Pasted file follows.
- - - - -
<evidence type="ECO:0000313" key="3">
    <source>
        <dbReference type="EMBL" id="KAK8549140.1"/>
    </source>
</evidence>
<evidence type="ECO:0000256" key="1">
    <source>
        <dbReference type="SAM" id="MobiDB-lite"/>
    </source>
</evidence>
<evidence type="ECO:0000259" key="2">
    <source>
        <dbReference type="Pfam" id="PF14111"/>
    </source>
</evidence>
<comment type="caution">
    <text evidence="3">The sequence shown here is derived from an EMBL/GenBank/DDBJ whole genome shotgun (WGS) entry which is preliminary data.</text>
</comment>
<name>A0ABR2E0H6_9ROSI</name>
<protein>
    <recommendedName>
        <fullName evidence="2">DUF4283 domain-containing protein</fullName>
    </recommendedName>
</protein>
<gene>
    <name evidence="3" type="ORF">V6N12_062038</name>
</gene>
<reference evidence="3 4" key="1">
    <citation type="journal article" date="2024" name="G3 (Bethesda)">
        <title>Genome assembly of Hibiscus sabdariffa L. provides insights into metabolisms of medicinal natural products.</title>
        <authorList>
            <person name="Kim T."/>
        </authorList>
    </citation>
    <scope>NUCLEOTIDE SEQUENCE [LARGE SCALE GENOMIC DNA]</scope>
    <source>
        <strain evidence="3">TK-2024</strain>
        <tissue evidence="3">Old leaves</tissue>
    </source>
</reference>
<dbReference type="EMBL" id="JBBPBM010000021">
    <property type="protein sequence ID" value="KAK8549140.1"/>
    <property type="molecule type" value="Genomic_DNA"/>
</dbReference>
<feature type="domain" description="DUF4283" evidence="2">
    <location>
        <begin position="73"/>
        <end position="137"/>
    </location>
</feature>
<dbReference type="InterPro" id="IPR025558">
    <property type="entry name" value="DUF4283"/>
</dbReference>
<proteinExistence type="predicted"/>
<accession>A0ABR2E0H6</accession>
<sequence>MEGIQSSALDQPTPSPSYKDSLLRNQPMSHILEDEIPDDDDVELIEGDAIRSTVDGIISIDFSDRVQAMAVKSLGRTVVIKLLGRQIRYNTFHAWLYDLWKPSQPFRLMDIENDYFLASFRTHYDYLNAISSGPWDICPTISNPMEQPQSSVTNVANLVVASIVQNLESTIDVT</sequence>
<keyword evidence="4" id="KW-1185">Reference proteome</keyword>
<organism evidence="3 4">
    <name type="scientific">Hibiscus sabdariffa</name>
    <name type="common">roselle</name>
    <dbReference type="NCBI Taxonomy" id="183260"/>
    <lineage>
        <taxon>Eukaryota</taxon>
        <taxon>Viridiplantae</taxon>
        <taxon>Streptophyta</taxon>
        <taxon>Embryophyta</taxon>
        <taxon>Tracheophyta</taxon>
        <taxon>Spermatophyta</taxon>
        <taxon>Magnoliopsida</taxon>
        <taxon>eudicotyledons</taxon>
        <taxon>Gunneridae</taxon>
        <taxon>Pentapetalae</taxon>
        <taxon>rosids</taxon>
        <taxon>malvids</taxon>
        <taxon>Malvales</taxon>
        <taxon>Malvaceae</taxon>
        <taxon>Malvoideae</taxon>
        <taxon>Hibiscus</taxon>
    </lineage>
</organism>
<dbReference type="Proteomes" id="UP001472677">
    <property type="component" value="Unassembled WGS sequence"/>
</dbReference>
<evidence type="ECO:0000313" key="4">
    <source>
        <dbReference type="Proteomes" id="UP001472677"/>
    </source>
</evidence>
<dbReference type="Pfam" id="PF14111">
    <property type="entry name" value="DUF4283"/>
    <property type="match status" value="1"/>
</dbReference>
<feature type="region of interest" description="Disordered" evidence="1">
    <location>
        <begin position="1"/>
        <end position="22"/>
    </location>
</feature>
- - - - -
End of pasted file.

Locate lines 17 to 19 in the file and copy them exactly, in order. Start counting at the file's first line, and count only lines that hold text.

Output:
    <text evidence="3">The sequence shown here is derived from an EMBL/GenBank/DDBJ whole genome shotgun (WGS) entry which is preliminary data.</text>
</comment>
<name>A0ABR2E0H6_9ROSI</name>